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Steve Miller Band, Marty Stuart coming to Walla Walla

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Three months after the city of Walla Walla hired an L.A.-based festival and event consultant to help plan more musical performances in town, the first concert has been announced.

Steve Miller Band and Marty Stuart will make Walla Walla a stop on their 40-city “Americana Tour” on Aug. 27.

According to tour listings, the show will take place at “The Range Amphitheater,” which is a name given to a developing vision for the driving range at Veterans Memorial Golf Course.

Ken Deans, of Ken Deans Production Services, said Friday a maximum of 5,000 tickets will be available. Details, including when tickets will go on sale and pricing, are expected to be forthcoming from partner Knitting Factory.

Miller, a Rock and Roll Hall of Famer who reportedly will be inducted into the Songwriting Hall of Fame two days before the tour kicks off, and country musician Stuart combine for the perfect first show in a long-term focus to attract big-name artists, Deans said.

Miller, who wrote or co-wrote 1970s-era hits that include “Fly Like an Eagle,” “Rock ’n Me” and “The Joker,” has Northwest roots and is described by Deans as a “quintessential musician” whose music remains relevant to younger generations.

“He and Marty Stuart have become friends and decided to tour together,” he said. “For me, this was an opportunity to come into a show that had a wide range of appeal to a wide demographic.”

Grammy Award-winning Stuart blends traditional country, rockabilly and honky-tonk with his band Fabulous Superlatives.

Deans said the Americana Tour is one of two performances he hopes will be ahead for Walla Walla in 2020. Getting the second may be a difficult feat. Bands that used to book six to eight months out are now scheduling 12 to 18 months ahead of performances, he said.

By October, the focus will be the 2021 season, when anywhere from four to six concerts may be booked, he said.

Deans said the approach to building Walla Walla as a concert and festival destination combines the collective 30 to 40 years of expertise and relationships between him and his partners with responsible and respectful development in the community.

“That key word is ‘responsible,’” Deans said.

“Our philosophy in our company is if we do what’s good for the community, it will be good for our business.”

The idea sprung from the success of the 2015 Gentlemen of the Road Stopover in Walla Walla. That two-day festival brought thousands into the community, bolstering business and activity with bands such as Foo Fighters, The Flaming Lips and headliners Mumford & Sons, along with at least two dozen local and regional acts on multiple stages throughout town.

It also showed the city what can be done here.

Last November, the Walla Walla City Council approved a $150,000 contract with Deans to help plan options for events of all sizes.

L.A.-based Deans has been director of logistics for Southern California music festivals Coachella and Stagecoach.

Closer to home, his more than 25 years experience in the music industry also helped with the building of the amphitheater at Chateau Ste. Michelle, which draws people from all over for concerts each year. He worked on Columbia Meadows north of Portland, as well.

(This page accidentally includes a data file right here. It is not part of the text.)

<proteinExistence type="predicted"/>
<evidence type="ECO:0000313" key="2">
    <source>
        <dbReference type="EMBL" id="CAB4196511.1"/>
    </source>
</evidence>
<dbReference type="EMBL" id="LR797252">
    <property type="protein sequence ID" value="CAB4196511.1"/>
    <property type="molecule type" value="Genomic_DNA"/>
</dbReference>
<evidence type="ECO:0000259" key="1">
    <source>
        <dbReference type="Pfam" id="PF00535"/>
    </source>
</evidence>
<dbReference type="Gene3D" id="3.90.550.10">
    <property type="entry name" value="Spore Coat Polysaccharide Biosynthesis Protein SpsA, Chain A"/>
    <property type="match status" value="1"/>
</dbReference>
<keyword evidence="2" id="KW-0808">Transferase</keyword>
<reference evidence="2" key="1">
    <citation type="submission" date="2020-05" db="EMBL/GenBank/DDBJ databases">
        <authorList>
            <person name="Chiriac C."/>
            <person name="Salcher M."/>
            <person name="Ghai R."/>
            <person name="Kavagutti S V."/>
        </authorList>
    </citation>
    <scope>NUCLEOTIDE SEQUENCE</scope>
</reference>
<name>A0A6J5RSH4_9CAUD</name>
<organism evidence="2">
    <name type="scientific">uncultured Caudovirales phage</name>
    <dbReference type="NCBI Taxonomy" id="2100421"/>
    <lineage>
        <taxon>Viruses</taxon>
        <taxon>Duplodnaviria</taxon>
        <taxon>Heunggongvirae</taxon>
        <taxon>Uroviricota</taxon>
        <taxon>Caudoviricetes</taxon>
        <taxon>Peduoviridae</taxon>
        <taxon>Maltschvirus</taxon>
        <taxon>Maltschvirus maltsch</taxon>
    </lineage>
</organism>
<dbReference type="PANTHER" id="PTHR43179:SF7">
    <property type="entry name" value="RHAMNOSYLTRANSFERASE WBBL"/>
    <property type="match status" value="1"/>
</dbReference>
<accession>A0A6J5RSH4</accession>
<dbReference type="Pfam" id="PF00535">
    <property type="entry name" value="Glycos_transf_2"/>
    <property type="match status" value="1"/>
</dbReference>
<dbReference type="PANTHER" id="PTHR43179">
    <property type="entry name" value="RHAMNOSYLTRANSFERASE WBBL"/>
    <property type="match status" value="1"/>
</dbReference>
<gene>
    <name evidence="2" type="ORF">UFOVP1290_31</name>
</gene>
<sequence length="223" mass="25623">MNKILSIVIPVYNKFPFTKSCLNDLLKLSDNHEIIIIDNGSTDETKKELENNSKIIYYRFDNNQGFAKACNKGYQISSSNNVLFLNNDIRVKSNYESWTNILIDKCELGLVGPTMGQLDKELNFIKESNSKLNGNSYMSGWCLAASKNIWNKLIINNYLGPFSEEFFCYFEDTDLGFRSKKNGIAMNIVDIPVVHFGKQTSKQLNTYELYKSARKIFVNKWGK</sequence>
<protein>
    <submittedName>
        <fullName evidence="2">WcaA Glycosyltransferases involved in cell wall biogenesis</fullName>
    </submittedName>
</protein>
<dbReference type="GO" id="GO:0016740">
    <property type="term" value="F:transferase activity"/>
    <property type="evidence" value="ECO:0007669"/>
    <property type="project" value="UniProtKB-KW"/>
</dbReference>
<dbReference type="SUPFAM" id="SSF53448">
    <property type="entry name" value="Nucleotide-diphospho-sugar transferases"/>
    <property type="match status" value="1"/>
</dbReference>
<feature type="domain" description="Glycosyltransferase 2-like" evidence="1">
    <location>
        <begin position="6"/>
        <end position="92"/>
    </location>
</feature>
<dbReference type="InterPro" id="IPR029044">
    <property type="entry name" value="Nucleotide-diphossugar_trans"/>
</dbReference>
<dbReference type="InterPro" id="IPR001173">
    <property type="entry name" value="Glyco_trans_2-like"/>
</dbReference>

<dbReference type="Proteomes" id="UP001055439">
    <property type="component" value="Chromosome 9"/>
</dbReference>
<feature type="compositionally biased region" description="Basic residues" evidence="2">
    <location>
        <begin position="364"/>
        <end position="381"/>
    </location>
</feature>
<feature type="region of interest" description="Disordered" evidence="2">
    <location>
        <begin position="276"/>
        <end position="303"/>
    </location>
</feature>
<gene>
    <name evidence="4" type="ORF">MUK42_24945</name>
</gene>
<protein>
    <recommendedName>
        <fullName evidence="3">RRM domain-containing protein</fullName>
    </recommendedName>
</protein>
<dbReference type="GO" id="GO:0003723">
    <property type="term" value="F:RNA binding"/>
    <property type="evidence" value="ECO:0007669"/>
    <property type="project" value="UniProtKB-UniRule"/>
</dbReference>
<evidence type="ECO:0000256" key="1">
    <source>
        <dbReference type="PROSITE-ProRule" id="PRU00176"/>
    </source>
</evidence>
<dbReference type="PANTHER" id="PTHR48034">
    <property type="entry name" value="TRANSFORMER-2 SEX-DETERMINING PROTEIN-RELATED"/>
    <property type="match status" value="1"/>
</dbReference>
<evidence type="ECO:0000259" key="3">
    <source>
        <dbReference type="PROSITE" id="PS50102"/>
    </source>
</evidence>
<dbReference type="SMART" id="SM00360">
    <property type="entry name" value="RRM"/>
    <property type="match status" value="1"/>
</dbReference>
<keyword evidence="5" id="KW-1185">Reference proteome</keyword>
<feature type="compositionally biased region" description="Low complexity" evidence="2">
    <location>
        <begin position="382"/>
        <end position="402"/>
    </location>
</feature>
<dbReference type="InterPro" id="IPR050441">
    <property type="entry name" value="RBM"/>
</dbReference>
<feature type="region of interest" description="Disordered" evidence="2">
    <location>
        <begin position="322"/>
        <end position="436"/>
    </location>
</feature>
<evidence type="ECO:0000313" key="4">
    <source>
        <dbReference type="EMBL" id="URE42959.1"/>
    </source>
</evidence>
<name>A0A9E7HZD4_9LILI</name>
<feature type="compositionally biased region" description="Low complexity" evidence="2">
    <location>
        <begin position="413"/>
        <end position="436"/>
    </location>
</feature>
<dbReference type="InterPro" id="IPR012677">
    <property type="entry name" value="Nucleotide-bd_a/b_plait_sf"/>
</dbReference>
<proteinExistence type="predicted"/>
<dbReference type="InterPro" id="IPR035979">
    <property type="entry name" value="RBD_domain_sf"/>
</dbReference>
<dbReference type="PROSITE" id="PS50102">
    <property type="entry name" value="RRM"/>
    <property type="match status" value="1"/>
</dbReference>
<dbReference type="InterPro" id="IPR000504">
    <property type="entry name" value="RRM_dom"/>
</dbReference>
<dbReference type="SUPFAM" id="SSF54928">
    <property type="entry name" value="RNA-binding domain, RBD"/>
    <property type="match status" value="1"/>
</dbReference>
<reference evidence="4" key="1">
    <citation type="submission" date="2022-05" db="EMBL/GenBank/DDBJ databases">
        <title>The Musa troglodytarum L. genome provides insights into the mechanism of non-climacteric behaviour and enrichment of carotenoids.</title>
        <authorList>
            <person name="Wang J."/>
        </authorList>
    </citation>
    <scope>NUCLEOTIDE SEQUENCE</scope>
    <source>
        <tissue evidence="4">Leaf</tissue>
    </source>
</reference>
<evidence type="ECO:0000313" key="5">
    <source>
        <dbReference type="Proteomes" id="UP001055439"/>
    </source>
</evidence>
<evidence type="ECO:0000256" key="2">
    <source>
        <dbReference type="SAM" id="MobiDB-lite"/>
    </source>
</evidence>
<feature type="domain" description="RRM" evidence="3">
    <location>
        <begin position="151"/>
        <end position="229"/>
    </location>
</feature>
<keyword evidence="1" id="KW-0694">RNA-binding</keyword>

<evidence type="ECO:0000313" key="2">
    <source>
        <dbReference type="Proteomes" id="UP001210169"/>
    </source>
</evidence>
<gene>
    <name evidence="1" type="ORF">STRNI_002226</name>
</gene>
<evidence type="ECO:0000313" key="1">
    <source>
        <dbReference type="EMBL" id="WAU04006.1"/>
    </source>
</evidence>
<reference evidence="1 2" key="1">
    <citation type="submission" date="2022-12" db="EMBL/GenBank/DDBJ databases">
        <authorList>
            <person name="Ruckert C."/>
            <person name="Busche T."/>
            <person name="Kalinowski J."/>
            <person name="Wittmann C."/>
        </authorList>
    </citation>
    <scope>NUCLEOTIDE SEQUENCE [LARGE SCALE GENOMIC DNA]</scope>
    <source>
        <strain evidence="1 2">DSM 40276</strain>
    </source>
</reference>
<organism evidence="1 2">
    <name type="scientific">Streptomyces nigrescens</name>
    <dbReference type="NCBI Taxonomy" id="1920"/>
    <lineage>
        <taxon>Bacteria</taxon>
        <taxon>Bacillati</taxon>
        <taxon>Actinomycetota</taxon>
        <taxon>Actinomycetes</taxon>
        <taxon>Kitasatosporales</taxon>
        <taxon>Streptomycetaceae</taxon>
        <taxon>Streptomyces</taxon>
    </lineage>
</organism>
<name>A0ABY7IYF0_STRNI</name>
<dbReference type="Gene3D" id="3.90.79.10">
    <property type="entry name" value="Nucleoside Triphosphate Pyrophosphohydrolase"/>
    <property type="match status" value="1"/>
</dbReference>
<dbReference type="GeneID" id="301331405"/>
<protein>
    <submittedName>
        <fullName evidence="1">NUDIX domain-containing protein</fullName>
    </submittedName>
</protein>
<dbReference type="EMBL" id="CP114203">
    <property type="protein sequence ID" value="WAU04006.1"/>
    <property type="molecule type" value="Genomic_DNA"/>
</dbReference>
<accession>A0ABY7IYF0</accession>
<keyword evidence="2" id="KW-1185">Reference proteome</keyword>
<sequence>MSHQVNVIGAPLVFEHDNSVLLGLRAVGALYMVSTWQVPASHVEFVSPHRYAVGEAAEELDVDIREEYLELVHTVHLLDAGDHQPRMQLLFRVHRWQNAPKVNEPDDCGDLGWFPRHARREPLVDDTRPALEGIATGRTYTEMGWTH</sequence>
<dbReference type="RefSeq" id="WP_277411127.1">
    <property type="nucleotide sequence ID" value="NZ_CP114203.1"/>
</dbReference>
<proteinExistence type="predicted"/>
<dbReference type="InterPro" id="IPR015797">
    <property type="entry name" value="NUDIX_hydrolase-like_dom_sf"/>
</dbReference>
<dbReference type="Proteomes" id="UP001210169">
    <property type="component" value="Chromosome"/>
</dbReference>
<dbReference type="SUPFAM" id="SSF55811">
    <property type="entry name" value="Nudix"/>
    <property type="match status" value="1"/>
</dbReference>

Among Deans’ partners are Mitch Gilbert, a Pasco resident who brings culinary expertise to the mix. In this case, it means pulling in local food vendors already lauded in the community to help enhance the events.

Working, too, with the Knitting Factory adds an established nationally known company in music and entertainment that knows well the Northwest with venues in Spokane and Boise, as well as Missoula and many others.

Deans said the contract with the city started with development of a feasibility study. A large portion of funds paid to his company were used on other experts in marketing, sponsorship, engineering and design to develop the financial and environmental plan behind this.

They looked at other possible venues already in town and wanted something both sizable and central to the enhancement of Walla Walla culture.

The town’s potential for festivals is not a hard sell, he said.

“Not having been to Walla Walla in 30-plus years, when I saw it I thought it was probably one of the best-kept secrets on the planet. What an amazing place this is.”

One partner has already begun house hunting here. Deans said he plans to do the same in the next two years.

He envisions development of the amphitheater space as a public/private partnership over time.

Operators of Veterans Memorial Golf Course, Chris Repass and Mike Early, have been excellent to collaborate with as they try to minimize the effects on the golf course itself, Deans said.

Smaller programs could also be developed. Ideas include outdoor symphony performances and movie nights that combine music from the film with live performances.

“We want to assimilate the growth of the business over many years so that it’s incremental,” Deans said.

“We don’t have a desire to come in and put a 40,000-person festival in for year one. I don’t even know it that’s appropriate for year 10.”

Finding what fits will take time. Deans, though, thinks Walla Walla is ideal for the development.

“We’re just really excited to be a part of this and go out there and evangelize the whole Walla Walla Valley and say to agents, ‘Look, this is a real place,’” he marveled.

“And the good news is: They’re listening.”

Vicki Hillhouse can be reached at vickihillhouse@wwub.com or 509-526-8321.

Vicki covers business and economic development, including tourism, the Port of Walla Walla and the Strictly Business column, as well as features. She has been reporting for the Union-Bulletin since late 2001.